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Tom's selfish, greedy approach toward religion also manifests itself in his financial decisions. When Tom barters away his soul to the devil and agrees to be a usurer for him, he immediately begins to think of schemes to perhaps keep his earthly wealth and his intangible soul. He goes to church regularly, not so that he can better his community or help others--he thinks of it as a way to provide "insurance" against the devil's requirement. Similarly, Tom carries around his Bible to ward off the devil or his "employees." Tom's religion does not illustrate a desire to be closer to God or to better his ways; rather, he views religion as a means to earning more (from taking advantage of church members) and protecting himself.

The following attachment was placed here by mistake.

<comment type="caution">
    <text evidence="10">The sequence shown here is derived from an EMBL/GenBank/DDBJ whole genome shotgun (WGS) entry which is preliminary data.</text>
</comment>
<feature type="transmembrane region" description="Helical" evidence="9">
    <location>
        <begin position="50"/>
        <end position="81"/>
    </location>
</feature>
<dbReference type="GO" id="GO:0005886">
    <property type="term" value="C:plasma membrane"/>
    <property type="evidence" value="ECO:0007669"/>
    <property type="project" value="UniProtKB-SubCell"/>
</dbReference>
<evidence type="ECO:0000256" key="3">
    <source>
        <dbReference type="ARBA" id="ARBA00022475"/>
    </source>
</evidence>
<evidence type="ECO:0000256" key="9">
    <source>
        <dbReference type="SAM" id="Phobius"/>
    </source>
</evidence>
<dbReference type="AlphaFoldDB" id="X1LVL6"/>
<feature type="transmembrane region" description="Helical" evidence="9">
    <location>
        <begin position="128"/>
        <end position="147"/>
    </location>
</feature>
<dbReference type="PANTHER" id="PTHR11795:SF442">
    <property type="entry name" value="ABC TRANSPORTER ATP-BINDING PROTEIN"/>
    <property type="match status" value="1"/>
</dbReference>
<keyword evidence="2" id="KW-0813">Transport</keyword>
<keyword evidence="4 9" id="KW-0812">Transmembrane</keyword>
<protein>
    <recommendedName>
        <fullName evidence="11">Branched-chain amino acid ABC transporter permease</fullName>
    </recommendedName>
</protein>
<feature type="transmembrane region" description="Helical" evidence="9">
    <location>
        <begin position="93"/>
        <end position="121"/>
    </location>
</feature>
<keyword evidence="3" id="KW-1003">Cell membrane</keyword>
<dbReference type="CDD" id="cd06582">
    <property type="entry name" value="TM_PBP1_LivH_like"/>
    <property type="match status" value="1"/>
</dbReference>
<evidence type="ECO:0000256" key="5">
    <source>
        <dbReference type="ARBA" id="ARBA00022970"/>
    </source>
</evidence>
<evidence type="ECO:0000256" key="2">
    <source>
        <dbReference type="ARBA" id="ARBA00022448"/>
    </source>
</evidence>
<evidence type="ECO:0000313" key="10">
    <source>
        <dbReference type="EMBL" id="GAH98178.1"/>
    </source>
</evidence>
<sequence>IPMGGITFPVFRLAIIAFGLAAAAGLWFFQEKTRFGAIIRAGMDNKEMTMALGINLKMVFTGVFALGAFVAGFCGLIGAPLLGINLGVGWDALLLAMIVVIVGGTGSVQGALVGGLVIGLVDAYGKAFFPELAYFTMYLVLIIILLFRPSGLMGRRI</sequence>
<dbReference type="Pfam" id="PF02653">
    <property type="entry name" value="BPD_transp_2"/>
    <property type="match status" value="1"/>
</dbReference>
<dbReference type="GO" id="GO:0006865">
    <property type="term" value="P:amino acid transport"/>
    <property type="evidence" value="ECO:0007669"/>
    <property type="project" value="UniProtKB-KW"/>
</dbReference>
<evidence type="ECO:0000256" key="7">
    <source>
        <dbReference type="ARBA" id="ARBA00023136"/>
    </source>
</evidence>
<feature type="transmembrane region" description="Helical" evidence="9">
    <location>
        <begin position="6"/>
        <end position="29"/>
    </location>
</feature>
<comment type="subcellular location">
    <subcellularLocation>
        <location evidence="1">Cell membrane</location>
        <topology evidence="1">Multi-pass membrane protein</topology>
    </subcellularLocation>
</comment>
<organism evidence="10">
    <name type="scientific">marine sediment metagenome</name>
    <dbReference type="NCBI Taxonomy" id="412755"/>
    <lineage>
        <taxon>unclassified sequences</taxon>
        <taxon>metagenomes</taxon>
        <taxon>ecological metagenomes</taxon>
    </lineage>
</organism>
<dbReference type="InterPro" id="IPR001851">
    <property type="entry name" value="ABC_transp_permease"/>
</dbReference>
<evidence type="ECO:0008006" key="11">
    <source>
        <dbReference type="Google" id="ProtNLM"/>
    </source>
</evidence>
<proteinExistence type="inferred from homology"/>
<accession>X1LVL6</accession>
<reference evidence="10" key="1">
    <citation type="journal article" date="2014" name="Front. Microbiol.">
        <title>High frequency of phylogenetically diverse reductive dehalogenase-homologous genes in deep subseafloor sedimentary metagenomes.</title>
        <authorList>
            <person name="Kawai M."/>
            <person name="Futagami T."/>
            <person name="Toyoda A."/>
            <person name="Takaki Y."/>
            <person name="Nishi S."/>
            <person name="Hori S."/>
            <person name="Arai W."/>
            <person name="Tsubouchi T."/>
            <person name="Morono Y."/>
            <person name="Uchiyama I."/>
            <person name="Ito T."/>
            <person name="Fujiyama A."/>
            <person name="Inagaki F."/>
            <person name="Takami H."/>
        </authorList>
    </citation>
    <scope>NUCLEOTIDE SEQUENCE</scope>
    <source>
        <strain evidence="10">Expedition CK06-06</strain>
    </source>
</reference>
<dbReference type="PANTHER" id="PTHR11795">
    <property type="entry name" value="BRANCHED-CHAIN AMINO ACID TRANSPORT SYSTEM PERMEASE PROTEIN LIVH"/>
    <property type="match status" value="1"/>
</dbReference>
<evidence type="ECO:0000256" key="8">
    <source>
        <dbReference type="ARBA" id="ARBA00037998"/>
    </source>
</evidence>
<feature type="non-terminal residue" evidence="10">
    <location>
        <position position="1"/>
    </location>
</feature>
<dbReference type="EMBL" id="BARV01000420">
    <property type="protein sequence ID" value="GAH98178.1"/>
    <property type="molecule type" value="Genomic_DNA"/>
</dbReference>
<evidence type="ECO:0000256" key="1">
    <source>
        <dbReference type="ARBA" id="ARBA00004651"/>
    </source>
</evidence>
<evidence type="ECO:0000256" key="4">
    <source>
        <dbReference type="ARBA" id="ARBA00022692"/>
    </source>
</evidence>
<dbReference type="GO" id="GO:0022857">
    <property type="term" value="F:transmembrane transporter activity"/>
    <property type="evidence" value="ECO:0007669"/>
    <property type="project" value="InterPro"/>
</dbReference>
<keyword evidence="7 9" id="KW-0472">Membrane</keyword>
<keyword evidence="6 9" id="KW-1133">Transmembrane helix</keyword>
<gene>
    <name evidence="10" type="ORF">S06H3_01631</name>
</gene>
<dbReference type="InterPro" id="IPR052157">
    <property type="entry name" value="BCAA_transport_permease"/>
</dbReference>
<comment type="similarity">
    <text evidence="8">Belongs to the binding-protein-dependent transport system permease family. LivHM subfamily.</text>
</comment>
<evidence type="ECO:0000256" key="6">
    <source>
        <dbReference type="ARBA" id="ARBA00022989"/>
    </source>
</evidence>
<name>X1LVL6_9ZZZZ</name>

Likewise, Tom's attitude toward his business activities focuses solely on how to accumulate the most wealth. When members of the community come to Tom seeking mercy, Tom treats them as the devil eventually treats Tom. He denies them any compassion and benefits from their loss, just as the devil will soon benefit from Tom's rash promise.
In the end, Tom's self-serving, short-term thinking about religion and business causes exactly what he feared most.
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